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Valentine’s Day Trivia and Facts 2015


Did you know?

More than 100 million roses are sold at Valentine’s Day. Of cut flower purchases, Valentine’s Day ranks #1, "Valentine's Day Trivia and Facts 2015 Thats Amore"making it the number one holiday for many florists.

Of Valentine’s floral purchases, 64% are made by men and 36% by women. What are they buying?

78% Cut flowers
15% Flowering houseplants
5% Outdoor bedding and garden plants
2% Green plants
Of cut flowers purchased, 45% are roses, 34% mixed flowers, 13% carnations, and 8% other single flower types. Of roses purchased, 74% are red, 10% pink, 5% peach/salmon, 3% yellow, 2% white, 4% mixed colors, 2% other. For whom are they buying?
Men:
84% wife/significant other
4% friend
5% mother
3% daughter
5% other
Women:
24% mother
19% husband/significant other
13% daughter
14% self
12% friend
6% parents
2% grandmother
1% sister
9% other

Source: Society of American Florists Survey results are from a nationwide survey of 481 men and 534 women conducted by Bruskin/Goldring Research

love

Love is very patient and kind,
never jealous or envious,
never boastful or proud,
never haughty or selfish or rude.
Love does not demand its own way.
It is not irritable or touchy.
It does not hold grudges
and will hardly even notice
when others do it wrong.
It is never glad about injustice,
but rejoices whenever truth wins out.
If you love someone you
will be loyal to him
no matter what the cost.
You will always believe in him,
Always expect the best of him
and always stand your ground
in defending him.
All the special gifts
and powers from God
will someday come to an end,
but love goes on forever.
Living Bible I Corinthians 13:4-8

Read more at: Valentines Traditions Around the World and  Even More Valentine Traditions Around the World

(Pictured: That’s Amore Vase Arrangement of Roses and Lilies)

 

Giving Thanks Around the world


"Give thanks around the wordl"Throughout history mankind has celebrated the bountiful harvest withTthanksgiving ceremonies.

Before the establishment of formal religions many ancient farmers believed that their crops contained spirits which caused the crops to grow and die. Many believed that these spirits would be released when the crops were harvested and they had to be destroyed or they would take revenge on the farmers who harvested them. Some of the harvest festivals celebrated the defeat of these spirits.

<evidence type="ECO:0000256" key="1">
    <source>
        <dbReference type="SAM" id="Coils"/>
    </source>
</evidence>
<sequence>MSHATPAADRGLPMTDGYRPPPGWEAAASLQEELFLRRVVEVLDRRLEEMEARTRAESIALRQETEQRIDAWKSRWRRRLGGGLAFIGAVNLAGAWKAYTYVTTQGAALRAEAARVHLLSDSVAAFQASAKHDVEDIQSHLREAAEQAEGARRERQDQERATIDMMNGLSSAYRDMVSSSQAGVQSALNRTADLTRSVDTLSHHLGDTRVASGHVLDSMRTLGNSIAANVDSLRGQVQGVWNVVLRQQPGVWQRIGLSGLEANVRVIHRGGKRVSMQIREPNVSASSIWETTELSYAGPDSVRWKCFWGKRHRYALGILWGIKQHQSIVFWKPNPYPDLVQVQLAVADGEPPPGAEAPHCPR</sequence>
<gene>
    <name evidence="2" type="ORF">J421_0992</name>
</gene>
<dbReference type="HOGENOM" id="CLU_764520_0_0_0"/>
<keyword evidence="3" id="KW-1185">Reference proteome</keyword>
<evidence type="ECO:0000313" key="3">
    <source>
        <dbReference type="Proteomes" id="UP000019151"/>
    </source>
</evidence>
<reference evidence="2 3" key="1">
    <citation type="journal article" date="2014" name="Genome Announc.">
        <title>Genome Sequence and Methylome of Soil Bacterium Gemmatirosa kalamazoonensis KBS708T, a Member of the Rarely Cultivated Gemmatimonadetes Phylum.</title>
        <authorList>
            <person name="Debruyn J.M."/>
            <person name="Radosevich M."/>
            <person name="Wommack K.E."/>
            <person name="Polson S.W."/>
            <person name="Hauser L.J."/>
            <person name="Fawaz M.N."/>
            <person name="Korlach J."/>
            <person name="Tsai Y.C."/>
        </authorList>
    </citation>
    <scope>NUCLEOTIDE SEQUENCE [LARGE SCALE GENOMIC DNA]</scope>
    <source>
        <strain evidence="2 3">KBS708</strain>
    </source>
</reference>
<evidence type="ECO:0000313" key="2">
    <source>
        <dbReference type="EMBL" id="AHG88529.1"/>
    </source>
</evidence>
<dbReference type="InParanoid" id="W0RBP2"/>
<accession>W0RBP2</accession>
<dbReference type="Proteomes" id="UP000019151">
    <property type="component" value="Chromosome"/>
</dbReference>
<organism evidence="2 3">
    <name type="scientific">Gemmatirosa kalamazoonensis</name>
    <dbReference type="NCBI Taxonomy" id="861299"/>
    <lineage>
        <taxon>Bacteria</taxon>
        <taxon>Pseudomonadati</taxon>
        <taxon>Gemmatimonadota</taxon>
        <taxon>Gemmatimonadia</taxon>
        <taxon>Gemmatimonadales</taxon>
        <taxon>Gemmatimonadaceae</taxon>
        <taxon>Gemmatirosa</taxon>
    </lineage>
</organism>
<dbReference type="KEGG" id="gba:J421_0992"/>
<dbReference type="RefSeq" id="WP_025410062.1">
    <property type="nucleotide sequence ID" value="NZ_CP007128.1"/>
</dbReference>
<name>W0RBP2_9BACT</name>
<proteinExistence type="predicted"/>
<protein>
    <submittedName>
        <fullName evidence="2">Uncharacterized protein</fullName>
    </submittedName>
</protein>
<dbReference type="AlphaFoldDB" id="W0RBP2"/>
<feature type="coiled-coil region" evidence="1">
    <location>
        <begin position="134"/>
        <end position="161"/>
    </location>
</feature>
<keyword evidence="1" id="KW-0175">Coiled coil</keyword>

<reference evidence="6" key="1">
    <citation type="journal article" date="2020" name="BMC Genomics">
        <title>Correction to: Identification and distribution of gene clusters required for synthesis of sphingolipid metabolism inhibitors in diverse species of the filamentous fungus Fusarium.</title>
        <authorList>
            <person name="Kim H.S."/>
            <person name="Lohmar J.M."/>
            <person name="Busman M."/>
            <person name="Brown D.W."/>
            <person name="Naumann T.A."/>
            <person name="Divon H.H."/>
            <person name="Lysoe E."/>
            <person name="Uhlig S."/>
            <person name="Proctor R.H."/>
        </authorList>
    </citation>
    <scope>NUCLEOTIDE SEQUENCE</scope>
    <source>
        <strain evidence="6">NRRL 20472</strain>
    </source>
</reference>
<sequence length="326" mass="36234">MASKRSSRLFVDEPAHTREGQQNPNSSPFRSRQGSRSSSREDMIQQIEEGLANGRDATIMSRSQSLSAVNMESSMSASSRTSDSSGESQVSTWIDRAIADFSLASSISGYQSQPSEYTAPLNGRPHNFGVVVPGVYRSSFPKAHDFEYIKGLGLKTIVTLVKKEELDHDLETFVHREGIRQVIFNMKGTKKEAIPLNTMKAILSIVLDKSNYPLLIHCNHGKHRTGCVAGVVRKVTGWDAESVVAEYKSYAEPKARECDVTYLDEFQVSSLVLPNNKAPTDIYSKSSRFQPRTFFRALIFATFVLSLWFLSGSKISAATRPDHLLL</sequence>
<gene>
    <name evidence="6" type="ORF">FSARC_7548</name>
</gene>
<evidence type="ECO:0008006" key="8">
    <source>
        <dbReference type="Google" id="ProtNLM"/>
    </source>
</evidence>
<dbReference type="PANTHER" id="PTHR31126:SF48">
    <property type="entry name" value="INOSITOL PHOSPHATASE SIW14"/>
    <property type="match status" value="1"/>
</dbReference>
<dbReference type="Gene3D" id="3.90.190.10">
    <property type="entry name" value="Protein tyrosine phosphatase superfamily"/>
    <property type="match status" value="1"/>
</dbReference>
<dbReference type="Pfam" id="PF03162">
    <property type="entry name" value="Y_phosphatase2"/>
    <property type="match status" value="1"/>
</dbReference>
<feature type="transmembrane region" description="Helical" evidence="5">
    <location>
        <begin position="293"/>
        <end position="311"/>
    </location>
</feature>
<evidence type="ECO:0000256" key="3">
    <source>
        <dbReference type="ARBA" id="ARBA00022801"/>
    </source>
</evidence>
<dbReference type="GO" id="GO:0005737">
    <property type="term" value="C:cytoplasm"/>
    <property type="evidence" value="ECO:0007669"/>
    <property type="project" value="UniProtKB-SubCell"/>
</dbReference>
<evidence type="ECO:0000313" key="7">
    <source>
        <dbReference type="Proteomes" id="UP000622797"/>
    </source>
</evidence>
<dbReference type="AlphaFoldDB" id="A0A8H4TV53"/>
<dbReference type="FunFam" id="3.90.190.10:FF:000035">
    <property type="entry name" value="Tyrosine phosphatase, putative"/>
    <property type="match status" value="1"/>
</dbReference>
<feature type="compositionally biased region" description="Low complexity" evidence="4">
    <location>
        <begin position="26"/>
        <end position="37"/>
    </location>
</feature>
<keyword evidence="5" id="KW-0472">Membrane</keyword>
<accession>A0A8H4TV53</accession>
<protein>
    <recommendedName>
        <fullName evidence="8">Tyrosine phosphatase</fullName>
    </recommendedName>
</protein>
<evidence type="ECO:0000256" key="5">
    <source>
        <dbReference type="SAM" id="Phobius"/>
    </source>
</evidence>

Harvest festivals and thanksgiving celebrations were held by the ancient Greeks, the Romans, the Hebrews, the Chinese, and the Egyptians.

The Greeks

The ancient Greeks worshipped many gods and goddesses. Their goddess of corn (actually all grains) was Demeter who was honored at the festival of Thesmosphoria held each autumn.

On the first day of the festival married women (possibility connecting childbearing and the raising of crops) would build leafy shelters and furnish them with couches made with plants. On the second day they fasted. On the third day a feast was held and offerings to the goddess Demeter were made – gifts of seed corn, cakes, fruit, and pigs. It was hoped that Demeter’s gratitude would grant them a good harvest.

The Romans

The Romans also celebrated a harvest festival called Cerelia, which honored Ceres their goddess of corn (from which the word cereal comes). The festival was held each year on October 4th and offerings of the first fruits of the harvest and pigs were offered to Ceres. Their celebration included music, parades, games and sports and a thanksgiving feast.

The Chinese

The ancient Chinese celebrated their harvest festival, Chung Ch’ui, with the full moon that fell on the 15th day of the 8th month. This day was considered the birthday of the moon and special “moon cakes”, round and yellow like the moon, would be baked. Each cake was stamped with the picture of a rabbit – as it was a rabbit, not a man, which the Chinese saw on the face of the moon.

The families ate a thanksgiving meal and feasted on roasted pig, harvested fruits and the “moon cakes”. It was believed that during the 3 day festival flowers would fall from the moon and those who saw them would be rewarded with good fortune.

According to legend Chung Ch’ui also gave thanks for another special occasion. China had been conquered by enemy armies who took control of the Chinese homes and food. The Chinese found themselves homeless and with no food. Many staved. In order to free themselves they decided to attack the invaders.

The women baked special moon cakes which were distributed to every family. In each cake was a secret message which contained the time for the attack. When the time came the invaders were surprised and easily defeated. Every year moon cakes are eaten in memory of this victory.

The Hebrews

Jewish families also celebrate a harvest festival called Sukkoth. Taking place each autumn, Sukkoth has been celebrated for over 3000 years.

Sukkoth is know by 2 names – Hag ha Succot – the Feast of the Tabernacles and Hag ha Asif – the Feast of Ingathering. Sukkoth begins on the 15th day of the Hebrew month of Tishri, 5 days after Yom Kippur, the most solemn day of the Jewish year.

Sukkoth is named for the huts (succots) that Moses and the Israelites lived in as they wandered the desert for 40 years before they reached the Promised Land. These huts were made of branches and were easy to assemble, take apart, and carry as the Israelites wandered through the desert.